Video of a car being smuggled into the southern Gaza Strip
In the gloomy half light, a bulldozer strains to pull something through a roughly cut tunnel.
It's over 2m (6.5ft) high and close to 3m (10ft) wide, propped up by wooden supports.
Workers shout encouragement as the ceiling begins to collapse.
Suddenly a car, headlights glaring, lurches forward.
Filmed deep underground on the border between Gaza and Egypt, the mobile phone footage obtained by the BBC is conclusive proof of what has been rumoured in Gaza since last year - the tunnelling operation is now so advanced that entire brand new cars are now being smuggled into Gaza.
"What else could I do?" says Ahmed Bahloul, a successful businessman who owns a car garage, standing next to his brand new black Hyundai saloon.
"I wanted a new car, but because of Israel's blockade, the only way I could get it is through the tunnels."
We only have one car in the showroom... I can't sell it because it is the only new car I have to put on display
Marwan Kishawi, Car dealer
For the past three years, Israel has enforced a tightened economic blockade on Gaza, only allowing in limited humanitarian aid.
Israel says this is necessary to stop weapons being smuggled in to Palestinian militant groups inside Gaza and to put pressure on the Islamist movement Hamas, which controls the Strip.
Egypt has also closed its border with Gaza, only opening it occasionally.
But hundreds of tunnels have been dug under the border, through which a vast range of goods is smuggled in from Egypt.
Mr Bahloul paid $38,000 (£25,000) for his new car. Of that, $10,000 went to the tunnel operators, he says.
"It's a lot of money, but I wanted a new car," he says.
There are very few new cars in Gaza. Locals estimate that only around 200 have been smuggled in through the tunnels in the past three years.
In the past, cars were cut up to smuggle them though narrower tunnels. But the tunnels have now been widened.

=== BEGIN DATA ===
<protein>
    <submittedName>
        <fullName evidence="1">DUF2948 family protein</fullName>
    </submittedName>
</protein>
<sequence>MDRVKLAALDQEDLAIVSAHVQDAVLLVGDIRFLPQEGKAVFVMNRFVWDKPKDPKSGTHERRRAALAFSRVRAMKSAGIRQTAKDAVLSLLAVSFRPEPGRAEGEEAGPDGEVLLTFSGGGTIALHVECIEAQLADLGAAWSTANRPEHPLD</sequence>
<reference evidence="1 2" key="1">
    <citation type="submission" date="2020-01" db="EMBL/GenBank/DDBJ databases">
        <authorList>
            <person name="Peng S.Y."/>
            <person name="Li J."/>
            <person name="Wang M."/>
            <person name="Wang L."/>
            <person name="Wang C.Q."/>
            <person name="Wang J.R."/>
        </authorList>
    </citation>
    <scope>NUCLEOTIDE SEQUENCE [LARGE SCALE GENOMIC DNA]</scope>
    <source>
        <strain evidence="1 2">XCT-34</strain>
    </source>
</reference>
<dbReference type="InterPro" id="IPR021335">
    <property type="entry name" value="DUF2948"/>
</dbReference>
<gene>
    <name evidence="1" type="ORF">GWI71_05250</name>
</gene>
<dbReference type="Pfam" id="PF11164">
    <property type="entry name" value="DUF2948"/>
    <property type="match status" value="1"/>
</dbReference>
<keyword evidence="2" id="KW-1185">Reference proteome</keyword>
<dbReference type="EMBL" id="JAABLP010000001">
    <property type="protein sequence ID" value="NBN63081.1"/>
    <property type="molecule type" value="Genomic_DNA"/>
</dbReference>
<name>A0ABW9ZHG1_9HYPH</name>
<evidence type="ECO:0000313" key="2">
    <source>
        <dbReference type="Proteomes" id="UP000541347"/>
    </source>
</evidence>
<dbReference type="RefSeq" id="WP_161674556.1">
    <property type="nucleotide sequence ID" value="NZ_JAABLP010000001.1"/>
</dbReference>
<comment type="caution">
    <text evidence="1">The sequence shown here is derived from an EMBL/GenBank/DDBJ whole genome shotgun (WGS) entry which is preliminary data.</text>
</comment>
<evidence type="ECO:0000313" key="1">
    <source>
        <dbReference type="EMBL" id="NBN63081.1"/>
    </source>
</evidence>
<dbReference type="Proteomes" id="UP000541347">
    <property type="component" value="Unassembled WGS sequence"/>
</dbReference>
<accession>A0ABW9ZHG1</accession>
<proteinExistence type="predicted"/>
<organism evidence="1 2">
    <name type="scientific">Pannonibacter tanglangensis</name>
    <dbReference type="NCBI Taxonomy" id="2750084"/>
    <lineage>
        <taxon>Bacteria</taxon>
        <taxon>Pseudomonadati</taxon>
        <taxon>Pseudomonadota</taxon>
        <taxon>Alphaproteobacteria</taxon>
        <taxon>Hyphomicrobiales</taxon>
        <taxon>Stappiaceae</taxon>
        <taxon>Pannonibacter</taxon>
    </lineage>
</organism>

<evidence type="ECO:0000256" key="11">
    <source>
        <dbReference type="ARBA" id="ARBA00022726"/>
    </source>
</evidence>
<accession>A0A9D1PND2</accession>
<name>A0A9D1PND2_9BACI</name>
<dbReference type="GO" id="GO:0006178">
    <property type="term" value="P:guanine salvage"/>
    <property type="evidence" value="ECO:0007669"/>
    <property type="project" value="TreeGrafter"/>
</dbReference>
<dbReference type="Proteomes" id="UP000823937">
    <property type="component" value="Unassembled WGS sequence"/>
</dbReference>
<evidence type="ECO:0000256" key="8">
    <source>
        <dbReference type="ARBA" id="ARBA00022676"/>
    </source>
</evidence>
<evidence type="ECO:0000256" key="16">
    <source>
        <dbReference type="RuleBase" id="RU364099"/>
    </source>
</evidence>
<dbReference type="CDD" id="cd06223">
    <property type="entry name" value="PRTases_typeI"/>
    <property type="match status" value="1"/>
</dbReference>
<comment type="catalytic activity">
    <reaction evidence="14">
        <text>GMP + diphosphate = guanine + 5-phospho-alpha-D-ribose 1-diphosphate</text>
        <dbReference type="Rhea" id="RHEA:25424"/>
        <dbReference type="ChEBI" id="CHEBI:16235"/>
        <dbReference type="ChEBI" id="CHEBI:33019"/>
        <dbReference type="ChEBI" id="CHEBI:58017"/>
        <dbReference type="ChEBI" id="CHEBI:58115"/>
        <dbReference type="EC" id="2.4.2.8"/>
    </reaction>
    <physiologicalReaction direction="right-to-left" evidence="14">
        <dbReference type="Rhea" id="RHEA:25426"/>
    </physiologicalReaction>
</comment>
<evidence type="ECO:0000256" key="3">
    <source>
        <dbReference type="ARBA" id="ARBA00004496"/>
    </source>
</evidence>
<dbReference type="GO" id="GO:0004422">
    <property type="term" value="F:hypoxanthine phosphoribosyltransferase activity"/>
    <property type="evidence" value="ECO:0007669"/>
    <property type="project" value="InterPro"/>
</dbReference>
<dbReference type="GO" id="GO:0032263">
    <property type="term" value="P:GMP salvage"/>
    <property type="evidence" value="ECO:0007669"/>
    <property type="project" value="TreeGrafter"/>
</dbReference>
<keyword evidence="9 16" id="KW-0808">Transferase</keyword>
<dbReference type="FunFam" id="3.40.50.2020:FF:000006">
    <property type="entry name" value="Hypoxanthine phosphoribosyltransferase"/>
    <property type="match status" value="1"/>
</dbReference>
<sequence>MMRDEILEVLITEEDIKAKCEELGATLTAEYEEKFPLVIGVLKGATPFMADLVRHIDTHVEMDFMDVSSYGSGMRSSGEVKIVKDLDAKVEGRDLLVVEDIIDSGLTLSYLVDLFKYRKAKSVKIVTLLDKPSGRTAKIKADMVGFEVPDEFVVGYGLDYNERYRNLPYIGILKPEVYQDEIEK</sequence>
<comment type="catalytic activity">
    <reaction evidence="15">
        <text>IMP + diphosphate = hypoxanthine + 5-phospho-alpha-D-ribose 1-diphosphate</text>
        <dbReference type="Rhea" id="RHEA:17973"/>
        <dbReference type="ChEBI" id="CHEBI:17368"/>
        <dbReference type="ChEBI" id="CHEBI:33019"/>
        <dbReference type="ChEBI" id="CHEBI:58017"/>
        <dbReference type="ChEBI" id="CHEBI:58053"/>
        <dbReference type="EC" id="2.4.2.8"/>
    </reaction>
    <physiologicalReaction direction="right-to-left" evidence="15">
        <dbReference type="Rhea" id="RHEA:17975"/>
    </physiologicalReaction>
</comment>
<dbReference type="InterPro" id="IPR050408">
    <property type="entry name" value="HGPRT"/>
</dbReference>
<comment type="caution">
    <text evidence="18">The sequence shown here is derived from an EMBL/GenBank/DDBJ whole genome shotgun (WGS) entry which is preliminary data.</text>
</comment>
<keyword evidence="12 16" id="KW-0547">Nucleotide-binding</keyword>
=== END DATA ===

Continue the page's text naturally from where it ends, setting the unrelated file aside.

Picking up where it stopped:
Ahmed Bahloul, proud owner of a brand new Hyundai
The lack of new cars means many cars in Gaza have seen better days.
It is not uncommon to see cars 20 or 30 years old belching black smoke from the exhaust.
Many Gazans resort to re-spraying old cars to make them look new.
In a busy paint shop just outside Gaza, workers in face masks are sanding down the bodywork of old cars before repainting them.
"Lots of people come back here over and over again," says Mohammed who works in the paint shop. "Some of the cars are 30 years old."
The number of motorbikes in Gaza has risen dramatically in the past three years because they are easier to smuggle.
There are still new car dealers in Gaza, but their showrooms are virtually empty.
Marwan Kishawi's family has been dealing Mercedes cars in Gaza City for more than 40 years.
Mohamed's paint shop does a thriving business
"Now we only have one car in the showroom," he says pointing at a bright yellow stretch taxi limousine.
"I have had this car for seven years. I have had many offers to buy it, but I can't sell it because it is the only new car I have to put on display."
Mr Kishawi says he used to import more than 100 cars a year from Israel, as well as $300,000 (£200,000) worth of parts a year.
Mr Kishawi says he cannot bring his cars in through the tunnels because they are too valuable and his suppliers at Mercedes will not allow it to happen.
He says he is spending thousands of dollars to keep the cars he has bought in storage at the border because Israel and Egypt will not allow them in.
"I haven't sold a new car for almost three years," he says, shaking with frustration. "It's desperate now."
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